The data we have available in response to your requests are on the server website at
You may be asked for a username and password, and if so enter
all in lower case.
Look for your name, click on the link, and the page will take you to data relevant to your request. Some of the results we have for you were done in the last few weeks, and others are from our long term archive. Usually the most recent images are the best. However, in the case of planets or comets, each date will offer something different.
Find an image file and right click on the name. Save the data to your own computer for use later. The "fits" files are astronomical image data types and usually very large so download will be slow. We recommend using Aladin to view all the astronomical images, although ImageJ is generally useful too.
ImageJ allows you to view files of all types. It is particularly good for looking at tif images and also useful for some fits files. You can experiment with it -- the difficulties of software are part of the lab experience!
For a version of ImageJ you may click below to go to the link for running the software on your computer:
[http://www.astro.louisville.edu/imagej ] You have a choice of downloading and installing the software, or running from our server. Either way, once imagej has started select "File" from its menu, "Open", and find the images you have downloaded. You might review your work on the Saturn unit to see what the different controls will do.
While ImageJ offers many image processing options, and allows you to build color images from individual images in each color, this easily installed version is not well suited to take full advantage of astronomical "fits" images, particularly those with a celestial coordinate system embedded in the file. Images of that type on our server have "wcs" in the file name and the extension ".fits". If you want to explore them, use Aladin.
Aladin is ideal for viewing most fits files because it handles astronomical coordinates, and also allows you to overlay images from different sources. However, it does not do image processing particularly well, and if you want to modify an image a lot you may need ImageJ. The link to Aladin is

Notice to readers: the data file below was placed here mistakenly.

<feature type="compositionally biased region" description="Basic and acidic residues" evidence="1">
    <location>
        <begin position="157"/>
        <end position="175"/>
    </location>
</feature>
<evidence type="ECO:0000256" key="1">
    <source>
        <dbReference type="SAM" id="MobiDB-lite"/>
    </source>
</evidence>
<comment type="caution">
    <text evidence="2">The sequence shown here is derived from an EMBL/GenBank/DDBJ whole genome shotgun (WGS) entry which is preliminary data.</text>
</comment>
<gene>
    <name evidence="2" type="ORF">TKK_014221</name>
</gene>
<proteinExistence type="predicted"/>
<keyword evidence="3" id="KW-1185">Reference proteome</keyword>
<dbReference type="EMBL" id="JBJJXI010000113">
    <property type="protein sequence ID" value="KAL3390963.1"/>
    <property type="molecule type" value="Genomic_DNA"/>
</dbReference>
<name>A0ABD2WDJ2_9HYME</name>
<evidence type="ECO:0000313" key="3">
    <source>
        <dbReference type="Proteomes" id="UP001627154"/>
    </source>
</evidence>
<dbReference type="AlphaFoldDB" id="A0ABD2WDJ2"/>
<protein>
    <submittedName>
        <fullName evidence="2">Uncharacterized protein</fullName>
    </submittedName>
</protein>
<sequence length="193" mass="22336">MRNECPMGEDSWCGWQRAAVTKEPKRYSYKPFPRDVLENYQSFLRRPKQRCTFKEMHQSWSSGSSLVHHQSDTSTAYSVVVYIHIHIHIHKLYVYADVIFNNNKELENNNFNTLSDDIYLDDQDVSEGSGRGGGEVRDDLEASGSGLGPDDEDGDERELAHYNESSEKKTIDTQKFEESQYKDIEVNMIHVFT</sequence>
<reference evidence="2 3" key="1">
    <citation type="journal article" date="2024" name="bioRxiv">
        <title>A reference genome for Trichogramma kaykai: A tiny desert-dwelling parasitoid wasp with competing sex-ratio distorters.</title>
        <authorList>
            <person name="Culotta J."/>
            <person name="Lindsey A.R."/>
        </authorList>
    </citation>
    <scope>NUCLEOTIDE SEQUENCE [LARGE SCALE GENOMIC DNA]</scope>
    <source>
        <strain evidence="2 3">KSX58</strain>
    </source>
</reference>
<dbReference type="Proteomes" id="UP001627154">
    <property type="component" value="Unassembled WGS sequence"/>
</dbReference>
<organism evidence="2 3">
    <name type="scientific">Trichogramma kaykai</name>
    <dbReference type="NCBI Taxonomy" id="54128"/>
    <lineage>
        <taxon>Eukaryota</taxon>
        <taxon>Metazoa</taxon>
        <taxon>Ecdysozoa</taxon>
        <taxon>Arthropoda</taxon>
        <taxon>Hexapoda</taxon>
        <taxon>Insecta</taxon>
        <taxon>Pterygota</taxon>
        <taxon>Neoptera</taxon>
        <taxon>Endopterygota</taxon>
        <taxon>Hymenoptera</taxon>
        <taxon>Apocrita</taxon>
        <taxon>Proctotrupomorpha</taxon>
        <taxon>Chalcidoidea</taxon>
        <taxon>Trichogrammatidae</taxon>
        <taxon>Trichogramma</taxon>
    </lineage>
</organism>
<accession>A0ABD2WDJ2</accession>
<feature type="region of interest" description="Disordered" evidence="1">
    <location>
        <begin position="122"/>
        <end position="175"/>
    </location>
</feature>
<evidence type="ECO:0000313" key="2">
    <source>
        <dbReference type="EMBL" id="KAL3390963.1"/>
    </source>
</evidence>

Use "File" and "Open local file" in the Aladin menu to view an image you have already downloaded. You may install Aladin on your computer. It is safe, free, and reliable.
Now that you have the software and the data, you are probably wondering what to do with it. Recall your request and what led you to ask for the data, then see if you can answer your questions from what is available. You might compare the data with what you can find on the Internet too, perhaps in Wikipedia or an image search, but remember that the focus should be on the data you have requested from our telescopes. It will be quite different from the pretty pictures you may get from the Hubble Telescope or press releases from ESO.
There will be hints added here based on questions from students, so you may check back to see if there is something new. Please either post a question to the forum or send your instructor an email if you have a technical question.
This unit is an open ended inquiry. Start with the data we have provided and see where it takes you. Describe what you did and your conclusions in your response. Please do not send large fits or tif files back as part of your response, but if you have a small image file that helps explain your work it is fine to include it. Remember that typically discovery-based science generates new questions, and you may suggest other inquiries as part of your conclusion.
As questions come in and time allows, we will offer hints on the software and data analysis here in response to questions and comments in the discussion forum, and we may send you an email with specific ideas or advice. If you need help, post something to the discussion group and see what others in the class have to say.